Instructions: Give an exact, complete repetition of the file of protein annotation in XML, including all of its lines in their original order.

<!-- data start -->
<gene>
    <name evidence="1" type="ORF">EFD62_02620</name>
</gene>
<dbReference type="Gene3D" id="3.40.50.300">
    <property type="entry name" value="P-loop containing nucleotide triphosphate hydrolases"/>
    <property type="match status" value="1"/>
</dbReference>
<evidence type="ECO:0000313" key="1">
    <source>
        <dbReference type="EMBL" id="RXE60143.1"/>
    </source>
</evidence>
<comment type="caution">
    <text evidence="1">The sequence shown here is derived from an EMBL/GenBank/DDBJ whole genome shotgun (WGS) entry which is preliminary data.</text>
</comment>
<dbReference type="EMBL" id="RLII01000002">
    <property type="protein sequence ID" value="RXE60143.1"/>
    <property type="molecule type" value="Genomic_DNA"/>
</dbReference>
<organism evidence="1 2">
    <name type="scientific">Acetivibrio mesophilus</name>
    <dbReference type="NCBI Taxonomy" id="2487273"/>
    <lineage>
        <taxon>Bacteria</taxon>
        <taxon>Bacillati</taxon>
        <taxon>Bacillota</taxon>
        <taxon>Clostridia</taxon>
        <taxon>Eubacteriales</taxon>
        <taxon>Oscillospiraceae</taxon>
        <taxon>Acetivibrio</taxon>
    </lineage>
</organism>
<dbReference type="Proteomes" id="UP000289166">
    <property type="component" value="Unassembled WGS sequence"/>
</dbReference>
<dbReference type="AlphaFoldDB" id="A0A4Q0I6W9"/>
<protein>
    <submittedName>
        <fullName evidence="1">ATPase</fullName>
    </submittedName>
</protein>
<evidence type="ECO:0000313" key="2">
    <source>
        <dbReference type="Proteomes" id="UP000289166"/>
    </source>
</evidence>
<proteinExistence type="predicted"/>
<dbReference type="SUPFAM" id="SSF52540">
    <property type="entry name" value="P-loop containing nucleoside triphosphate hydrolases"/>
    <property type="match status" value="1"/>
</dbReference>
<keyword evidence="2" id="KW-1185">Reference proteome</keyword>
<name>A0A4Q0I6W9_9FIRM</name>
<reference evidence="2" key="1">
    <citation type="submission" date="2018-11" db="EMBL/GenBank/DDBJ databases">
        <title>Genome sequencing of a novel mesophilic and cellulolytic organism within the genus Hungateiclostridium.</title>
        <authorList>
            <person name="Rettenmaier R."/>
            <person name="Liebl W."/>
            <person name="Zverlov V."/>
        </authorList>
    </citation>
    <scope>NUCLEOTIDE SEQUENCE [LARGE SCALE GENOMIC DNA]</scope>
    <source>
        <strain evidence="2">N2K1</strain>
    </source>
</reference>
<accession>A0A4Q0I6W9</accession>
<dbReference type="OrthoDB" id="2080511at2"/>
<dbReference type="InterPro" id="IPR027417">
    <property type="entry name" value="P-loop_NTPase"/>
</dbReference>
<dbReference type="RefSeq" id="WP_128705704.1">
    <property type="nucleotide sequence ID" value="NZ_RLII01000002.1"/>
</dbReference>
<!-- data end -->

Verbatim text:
<gene>
    <name evidence="1" type="ORF">EFD62_02620</name>
</gene>
<dbReference type="Gene3D" id="3.40.50.300">
    <property type="entry name" value="P-loop containing nucleotide triphosphate hydrolases"/>
    <property type="match status" value="1"/>
</dbReference>
<evidence type="ECO:0000313" key="1">
    <source>
        <dbReference type="EMBL" id="RXE60143.1"/>
    </source>
</evidence>
<comment type="caution">
    <text evidence="1">The sequence shown here is derived from an EMBL/GenBank/DDBJ whole genome shotgun (WGS) entry which is preliminary data.</text>
</comment>
<dbReference type="EMBL" id="RLII01000002">
    <property type="protein sequence ID" value="RXE60143.1"/>
    <property type="molecule type" value="Genomic_DNA"/>
</dbReference>
<organism evidence="1 2">
    <name type="scientific">Acetivibrio mesophilus</name>
    <dbReference type="NCBI Taxonomy" id="2487273"/>
    <lineage>
        <taxon>Bacteria</taxon>
        <taxon>Bacillati</taxon>
        <taxon>Bacillota</taxon>
        <taxon>Clostridia</taxon>
        <taxon>Eubacteriales</taxon>
        <taxon>Oscillospiraceae</taxon>
        <taxon>Acetivibrio</taxon>
    </lineage>
</organism>
<dbReference type="Proteomes" id="UP000289166">
    <property type="component" value="Unassembled WGS sequence"/>
</dbReference>
<dbReference type="AlphaFoldDB" id="A0A4Q0I6W9"/>
<protein>
    <submittedName>
        <fullName evidence="1">ATPase</fullName>
    </submittedName>
</protein>
<evidence type="ECO:0000313" key="2">
    <source>
        <dbReference type="Proteomes" id="UP000289166"/>
    </source>
</evidence>
<proteinExistence type="predicted"/>
<dbReference type="SUPFAM" id="SSF52540">
    <property type="entry name" value="P-loop containing nucleoside triphosphate hydrolases"/>
    <property type="match status" value="1"/>
</dbReference>
<keyword evidence="2" id="KW-1185">Reference proteome</keyword>
<name>A0A4Q0I6W9_9FIRM</name>
<reference evidence="2" key="1">
    <citation type="submission" date="2018-11" db="EMBL/GenBank/DDBJ databases">
        <title>Genome sequencing of a novel mesophilic and cellulolytic organism within the genus Hungateiclostridium.</title>
        <authorList>
            <person name="Rettenmaier R."/>
            <person name="Liebl W."/>
            <person name="Zverlov V."/>
        </authorList>
    </citation>
    <scope>NUCLEOTIDE SEQUENCE [LARGE SCALE GENOMIC DNA]</scope>
    <source>
        <strain evidence="2">N2K1</strain>
    </source>
</reference>
<accession>A0A4Q0I6W9</accession>
<dbReference type="OrthoDB" id="2080511at2"/>
<dbReference type="InterPro" id="IPR027417">
    <property type="entry name" value="P-loop_NTPase"/>
</dbReference>
<dbReference type="RefSeq" id="WP_128705704.1">
    <property type="nucleotide sequence ID" value="NZ_RLII01000002.1"/>
</dbReference>